Thursday, 6 December 2012

Love of Chair

There was no place on the Acres to sit. Not for a white man. White men don't sit. Not because it's dirty or demeaning. Because we can't.

How often I've wished I could sit lotus, the real one commended by the Ancestors, soles bared to heaven, butt grounded on the earth itself, like the Buddha's own. Many Asians still practice this way. (Some use a cushion now, but it's a small concession.)

I determined once, early in my practice, to meditate this way as well. A week later I was so crippled I could no longer walk. That didn't feel like enlightenment, so I stopped.

Throughout the Third World, people lounge comfortably on the ground, or squat for hours, with their buttocks resting on their heels, or even the dirt. Meanwhile I couldn't even defecate outdoors without a walking stick to hang from.

And so sitting remained a problem for me. Not meditating; just sitting. A chair is small enough a thing, until you don't have one. I sometimes walked all the way down to the barn, just to sit on the derelict old coffee table there. Meditation was my alibi, but the truth centred lower.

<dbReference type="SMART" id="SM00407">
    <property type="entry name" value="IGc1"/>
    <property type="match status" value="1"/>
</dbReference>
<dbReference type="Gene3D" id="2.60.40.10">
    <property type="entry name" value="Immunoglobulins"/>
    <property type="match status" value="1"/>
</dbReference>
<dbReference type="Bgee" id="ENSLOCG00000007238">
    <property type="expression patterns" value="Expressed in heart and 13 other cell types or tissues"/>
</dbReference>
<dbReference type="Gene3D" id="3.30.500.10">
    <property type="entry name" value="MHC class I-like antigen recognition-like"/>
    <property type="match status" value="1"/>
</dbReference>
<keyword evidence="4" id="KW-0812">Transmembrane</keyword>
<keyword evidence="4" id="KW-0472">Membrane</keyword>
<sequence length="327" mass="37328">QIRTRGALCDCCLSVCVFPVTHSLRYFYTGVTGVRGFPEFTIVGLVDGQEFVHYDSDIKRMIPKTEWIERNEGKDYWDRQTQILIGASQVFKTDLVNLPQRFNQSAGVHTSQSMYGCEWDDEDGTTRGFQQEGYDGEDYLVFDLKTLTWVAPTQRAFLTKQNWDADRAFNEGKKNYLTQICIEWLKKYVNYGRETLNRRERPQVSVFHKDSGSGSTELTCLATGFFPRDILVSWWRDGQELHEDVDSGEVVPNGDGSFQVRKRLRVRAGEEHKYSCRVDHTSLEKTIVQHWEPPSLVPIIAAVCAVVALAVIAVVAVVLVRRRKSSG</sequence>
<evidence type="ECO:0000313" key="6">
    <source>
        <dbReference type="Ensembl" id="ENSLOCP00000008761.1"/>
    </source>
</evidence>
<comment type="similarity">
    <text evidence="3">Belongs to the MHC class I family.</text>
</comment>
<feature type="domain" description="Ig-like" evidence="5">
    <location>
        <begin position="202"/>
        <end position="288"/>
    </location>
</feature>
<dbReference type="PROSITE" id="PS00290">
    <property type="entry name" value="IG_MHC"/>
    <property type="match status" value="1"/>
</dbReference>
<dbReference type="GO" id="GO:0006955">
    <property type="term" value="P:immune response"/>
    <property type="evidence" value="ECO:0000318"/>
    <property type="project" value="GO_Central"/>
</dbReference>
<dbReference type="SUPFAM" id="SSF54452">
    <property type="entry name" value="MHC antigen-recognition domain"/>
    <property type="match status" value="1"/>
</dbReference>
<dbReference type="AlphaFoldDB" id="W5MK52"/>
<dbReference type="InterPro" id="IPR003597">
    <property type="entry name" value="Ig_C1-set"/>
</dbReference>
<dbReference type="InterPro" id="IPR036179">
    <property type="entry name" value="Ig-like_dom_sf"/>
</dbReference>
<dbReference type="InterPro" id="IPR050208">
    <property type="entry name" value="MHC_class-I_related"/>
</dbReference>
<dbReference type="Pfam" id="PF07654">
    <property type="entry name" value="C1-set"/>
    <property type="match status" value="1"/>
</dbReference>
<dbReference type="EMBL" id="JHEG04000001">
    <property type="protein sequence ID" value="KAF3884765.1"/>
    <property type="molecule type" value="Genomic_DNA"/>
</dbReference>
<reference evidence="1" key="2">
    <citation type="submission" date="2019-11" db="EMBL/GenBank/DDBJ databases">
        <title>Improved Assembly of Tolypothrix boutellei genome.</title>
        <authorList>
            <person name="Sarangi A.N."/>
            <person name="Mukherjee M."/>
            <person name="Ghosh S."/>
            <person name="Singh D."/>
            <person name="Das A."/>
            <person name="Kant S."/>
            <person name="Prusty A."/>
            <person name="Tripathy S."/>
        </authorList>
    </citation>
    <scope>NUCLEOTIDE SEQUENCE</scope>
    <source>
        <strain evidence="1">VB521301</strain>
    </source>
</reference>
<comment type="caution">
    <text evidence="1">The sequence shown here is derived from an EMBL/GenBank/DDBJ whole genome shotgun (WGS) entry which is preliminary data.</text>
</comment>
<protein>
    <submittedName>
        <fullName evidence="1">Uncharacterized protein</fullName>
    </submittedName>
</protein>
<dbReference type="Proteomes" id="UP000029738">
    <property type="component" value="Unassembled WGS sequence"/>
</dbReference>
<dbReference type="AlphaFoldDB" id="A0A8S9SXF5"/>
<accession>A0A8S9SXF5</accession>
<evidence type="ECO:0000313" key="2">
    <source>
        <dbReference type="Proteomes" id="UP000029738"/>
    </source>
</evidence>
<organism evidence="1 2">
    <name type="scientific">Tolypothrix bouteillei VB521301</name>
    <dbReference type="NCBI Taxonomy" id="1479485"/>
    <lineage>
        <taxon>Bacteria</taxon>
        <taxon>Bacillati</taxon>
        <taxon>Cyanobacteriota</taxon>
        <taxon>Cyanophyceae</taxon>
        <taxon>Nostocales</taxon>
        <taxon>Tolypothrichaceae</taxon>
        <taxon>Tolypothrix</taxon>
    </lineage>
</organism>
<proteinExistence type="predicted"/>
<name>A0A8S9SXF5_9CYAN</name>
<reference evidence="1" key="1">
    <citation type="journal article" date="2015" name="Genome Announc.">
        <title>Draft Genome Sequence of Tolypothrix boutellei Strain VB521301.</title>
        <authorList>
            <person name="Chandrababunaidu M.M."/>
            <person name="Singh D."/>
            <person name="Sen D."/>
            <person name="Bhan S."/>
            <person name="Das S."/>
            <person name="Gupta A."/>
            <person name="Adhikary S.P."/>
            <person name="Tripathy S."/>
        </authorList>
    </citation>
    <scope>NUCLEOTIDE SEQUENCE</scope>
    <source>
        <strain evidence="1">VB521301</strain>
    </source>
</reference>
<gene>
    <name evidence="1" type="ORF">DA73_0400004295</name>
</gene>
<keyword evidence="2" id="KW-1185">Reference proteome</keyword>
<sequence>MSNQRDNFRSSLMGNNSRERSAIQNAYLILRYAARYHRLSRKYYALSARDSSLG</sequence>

That old table was literally the only place, on all the Acres, where a man could sit in comfort. There was no such ease in camp. There I either sat on the mat, or balanced my backside on a downed hemlock, no more than a bark-rough pole really, to write in the log or braid a fudo. But that was just to escape for twenty minutes my half-lotus hell. Mealtimes and formal sits I had to plan mindfully: plenty of activity beforehand to loosen the leg joints, and plenty of movement after to work them free again. To move straight from a meal to meditation, or vice versa, was out of the question.

For sitting on the mat was no rest; just the act of sitting down there and getting up again took great effort. Looking back, I don't know why I didn't simply construct a chair, or at least a bench, to relax on from time to time. It's true I had few tools, so that making anything was a tedious, time-consuming process. But I had wire, and I had wood; more to the point, I had nothing else to do. The thing would have taken days, certainly. But I had days.

The best excuse I can make is, it was a small problem. And so it was never solved.


(Adapted from 100 Days on the Mountain, copyright RK Henderson. Photo courtesy of WikiMedia and Oxfordian Kissuth.)
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